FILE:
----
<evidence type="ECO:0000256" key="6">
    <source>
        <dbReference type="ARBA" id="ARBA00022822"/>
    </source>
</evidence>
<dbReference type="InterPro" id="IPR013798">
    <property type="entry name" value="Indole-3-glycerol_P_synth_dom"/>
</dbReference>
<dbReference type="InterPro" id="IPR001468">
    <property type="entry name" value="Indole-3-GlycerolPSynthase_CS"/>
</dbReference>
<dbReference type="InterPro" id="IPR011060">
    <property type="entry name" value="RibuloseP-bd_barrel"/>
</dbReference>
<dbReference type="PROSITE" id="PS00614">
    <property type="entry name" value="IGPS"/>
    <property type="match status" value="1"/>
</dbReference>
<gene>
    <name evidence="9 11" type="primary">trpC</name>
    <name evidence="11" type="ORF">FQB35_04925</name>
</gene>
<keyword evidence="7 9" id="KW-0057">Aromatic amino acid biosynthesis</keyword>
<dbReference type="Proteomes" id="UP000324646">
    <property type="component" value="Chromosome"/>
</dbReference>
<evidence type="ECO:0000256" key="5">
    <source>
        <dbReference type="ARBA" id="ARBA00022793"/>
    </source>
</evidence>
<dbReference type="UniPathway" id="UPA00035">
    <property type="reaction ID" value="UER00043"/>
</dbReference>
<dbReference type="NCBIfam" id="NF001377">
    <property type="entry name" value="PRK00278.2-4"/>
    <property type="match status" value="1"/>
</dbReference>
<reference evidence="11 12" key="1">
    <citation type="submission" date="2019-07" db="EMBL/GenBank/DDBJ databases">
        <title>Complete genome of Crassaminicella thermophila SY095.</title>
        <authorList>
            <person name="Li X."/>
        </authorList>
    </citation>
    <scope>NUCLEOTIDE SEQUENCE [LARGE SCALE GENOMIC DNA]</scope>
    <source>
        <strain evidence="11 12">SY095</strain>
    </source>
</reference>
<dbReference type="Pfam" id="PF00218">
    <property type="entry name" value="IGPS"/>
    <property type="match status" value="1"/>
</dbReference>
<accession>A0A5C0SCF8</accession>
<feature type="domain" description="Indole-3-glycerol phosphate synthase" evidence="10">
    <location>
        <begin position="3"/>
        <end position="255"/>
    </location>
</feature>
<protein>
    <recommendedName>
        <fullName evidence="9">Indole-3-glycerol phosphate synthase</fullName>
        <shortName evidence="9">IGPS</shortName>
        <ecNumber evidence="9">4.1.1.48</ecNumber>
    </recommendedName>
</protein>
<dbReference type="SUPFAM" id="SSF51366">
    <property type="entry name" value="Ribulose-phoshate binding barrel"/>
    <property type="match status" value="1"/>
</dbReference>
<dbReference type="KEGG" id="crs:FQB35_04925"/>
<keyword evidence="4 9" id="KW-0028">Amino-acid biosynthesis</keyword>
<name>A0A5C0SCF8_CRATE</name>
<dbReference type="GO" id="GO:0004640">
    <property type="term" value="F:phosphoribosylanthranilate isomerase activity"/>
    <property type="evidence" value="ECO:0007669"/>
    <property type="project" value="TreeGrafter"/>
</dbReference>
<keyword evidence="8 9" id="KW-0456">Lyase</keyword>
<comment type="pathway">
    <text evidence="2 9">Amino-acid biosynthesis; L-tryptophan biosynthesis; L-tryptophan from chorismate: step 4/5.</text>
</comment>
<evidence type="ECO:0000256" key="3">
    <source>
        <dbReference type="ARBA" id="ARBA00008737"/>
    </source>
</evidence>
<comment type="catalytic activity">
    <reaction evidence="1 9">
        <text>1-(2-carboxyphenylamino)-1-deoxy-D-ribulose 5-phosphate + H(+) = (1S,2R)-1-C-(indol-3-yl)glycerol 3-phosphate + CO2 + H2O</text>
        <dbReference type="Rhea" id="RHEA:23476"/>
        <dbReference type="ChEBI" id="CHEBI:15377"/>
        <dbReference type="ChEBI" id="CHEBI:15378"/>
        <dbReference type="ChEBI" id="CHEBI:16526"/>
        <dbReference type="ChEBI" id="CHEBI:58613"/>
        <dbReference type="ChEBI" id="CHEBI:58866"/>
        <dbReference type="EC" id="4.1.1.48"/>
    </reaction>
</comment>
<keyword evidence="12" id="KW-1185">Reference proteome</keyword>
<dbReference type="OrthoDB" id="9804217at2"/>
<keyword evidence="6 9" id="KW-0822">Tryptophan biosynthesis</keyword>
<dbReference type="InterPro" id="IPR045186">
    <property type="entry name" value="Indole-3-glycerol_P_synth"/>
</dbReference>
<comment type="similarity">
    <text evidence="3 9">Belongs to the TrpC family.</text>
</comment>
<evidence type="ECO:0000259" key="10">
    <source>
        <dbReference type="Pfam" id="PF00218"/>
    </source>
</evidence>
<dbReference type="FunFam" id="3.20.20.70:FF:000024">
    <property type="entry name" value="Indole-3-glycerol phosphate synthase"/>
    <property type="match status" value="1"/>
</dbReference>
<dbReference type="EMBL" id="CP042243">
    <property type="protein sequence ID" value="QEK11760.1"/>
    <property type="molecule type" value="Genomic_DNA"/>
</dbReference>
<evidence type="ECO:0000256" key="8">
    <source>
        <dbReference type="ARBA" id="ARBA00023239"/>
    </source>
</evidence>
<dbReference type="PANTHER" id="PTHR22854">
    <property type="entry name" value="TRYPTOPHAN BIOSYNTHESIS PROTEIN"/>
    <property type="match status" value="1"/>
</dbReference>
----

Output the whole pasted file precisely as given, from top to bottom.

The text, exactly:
<evidence type="ECO:0000256" key="6">
    <source>
        <dbReference type="ARBA" id="ARBA00022822"/>
    </source>
</evidence>
<dbReference type="InterPro" id="IPR013798">
    <property type="entry name" value="Indole-3-glycerol_P_synth_dom"/>
</dbReference>
<dbReference type="InterPro" id="IPR001468">
    <property type="entry name" value="Indole-3-GlycerolPSynthase_CS"/>
</dbReference>
<dbReference type="InterPro" id="IPR011060">
    <property type="entry name" value="RibuloseP-bd_barrel"/>
</dbReference>
<dbReference type="PROSITE" id="PS00614">
    <property type="entry name" value="IGPS"/>
    <property type="match status" value="1"/>
</dbReference>
<gene>
    <name evidence="9 11" type="primary">trpC</name>
    <name evidence="11" type="ORF">FQB35_04925</name>
</gene>
<keyword evidence="7 9" id="KW-0057">Aromatic amino acid biosynthesis</keyword>
<dbReference type="Proteomes" id="UP000324646">
    <property type="component" value="Chromosome"/>
</dbReference>
<evidence type="ECO:0000256" key="5">
    <source>
        <dbReference type="ARBA" id="ARBA00022793"/>
    </source>
</evidence>
<dbReference type="UniPathway" id="UPA00035">
    <property type="reaction ID" value="UER00043"/>
</dbReference>
<dbReference type="NCBIfam" id="NF001377">
    <property type="entry name" value="PRK00278.2-4"/>
    <property type="match status" value="1"/>
</dbReference>
<reference evidence="11 12" key="1">
    <citation type="submission" date="2019-07" db="EMBL/GenBank/DDBJ databases">
        <title>Complete genome of Crassaminicella thermophila SY095.</title>
        <authorList>
            <person name="Li X."/>
        </authorList>
    </citation>
    <scope>NUCLEOTIDE SEQUENCE [LARGE SCALE GENOMIC DNA]</scope>
    <source>
        <strain evidence="11 12">SY095</strain>
    </source>
</reference>
<dbReference type="Pfam" id="PF00218">
    <property type="entry name" value="IGPS"/>
    <property type="match status" value="1"/>
</dbReference>
<accession>A0A5C0SCF8</accession>
<feature type="domain" description="Indole-3-glycerol phosphate synthase" evidence="10">
    <location>
        <begin position="3"/>
        <end position="255"/>
    </location>
</feature>
<protein>
    <recommendedName>
        <fullName evidence="9">Indole-3-glycerol phosphate synthase</fullName>
        <shortName evidence="9">IGPS</shortName>
        <ecNumber evidence="9">4.1.1.48</ecNumber>
    </recommendedName>
</protein>
<dbReference type="SUPFAM" id="SSF51366">
    <property type="entry name" value="Ribulose-phoshate binding barrel"/>
    <property type="match status" value="1"/>
</dbReference>
<dbReference type="KEGG" id="crs:FQB35_04925"/>
<keyword evidence="4 9" id="KW-0028">Amino-acid biosynthesis</keyword>
<name>A0A5C0SCF8_CRATE</name>
<dbReference type="GO" id="GO:0004640">
    <property type="term" value="F:phosphoribosylanthranilate isomerase activity"/>
    <property type="evidence" value="ECO:0007669"/>
    <property type="project" value="TreeGrafter"/>
</dbReference>
<keyword evidence="8 9" id="KW-0456">Lyase</keyword>
<comment type="pathway">
    <text evidence="2 9">Amino-acid biosynthesis; L-tryptophan biosynthesis; L-tryptophan from chorismate: step 4/5.</text>
</comment>
<evidence type="ECO:0000256" key="3">
    <source>
        <dbReference type="ARBA" id="ARBA00008737"/>
    </source>
</evidence>
<comment type="catalytic activity">
    <reaction evidence="1 9">
        <text>1-(2-carboxyphenylamino)-1-deoxy-D-ribulose 5-phosphate + H(+) = (1S,2R)-1-C-(indol-3-yl)glycerol 3-phosphate + CO2 + H2O</text>
        <dbReference type="Rhea" id="RHEA:23476"/>
        <dbReference type="ChEBI" id="CHEBI:15377"/>
        <dbReference type="ChEBI" id="CHEBI:15378"/>
        <dbReference type="ChEBI" id="CHEBI:16526"/>
        <dbReference type="ChEBI" id="CHEBI:58613"/>
        <dbReference type="ChEBI" id="CHEBI:58866"/>
        <dbReference type="EC" id="4.1.1.48"/>
    </reaction>
</comment>
<keyword evidence="12" id="KW-1185">Reference proteome</keyword>
<dbReference type="OrthoDB" id="9804217at2"/>
<keyword evidence="6 9" id="KW-0822">Tryptophan biosynthesis</keyword>
<dbReference type="InterPro" id="IPR045186">
    <property type="entry name" value="Indole-3-glycerol_P_synth"/>
</dbReference>
<comment type="similarity">
    <text evidence="3 9">Belongs to the TrpC family.</text>
</comment>
<evidence type="ECO:0000259" key="10">
    <source>
        <dbReference type="Pfam" id="PF00218"/>
    </source>
</evidence>
<dbReference type="FunFam" id="3.20.20.70:FF:000024">
    <property type="entry name" value="Indole-3-glycerol phosphate synthase"/>
    <property type="match status" value="1"/>
</dbReference>
<dbReference type="EMBL" id="CP042243">
    <property type="protein sequence ID" value="QEK11760.1"/>
    <property type="molecule type" value="Genomic_DNA"/>
</dbReference>
<evidence type="ECO:0000256" key="8">
    <source>
        <dbReference type="ARBA" id="ARBA00023239"/>
    </source>
</evidence>
<dbReference type="PANTHER" id="PTHR22854">
    <property type="entry name" value="TRYPTOPHAN BIOSYNTHESIS PROTEIN"/>
    <property type="match status" value="1"/>
</dbReference>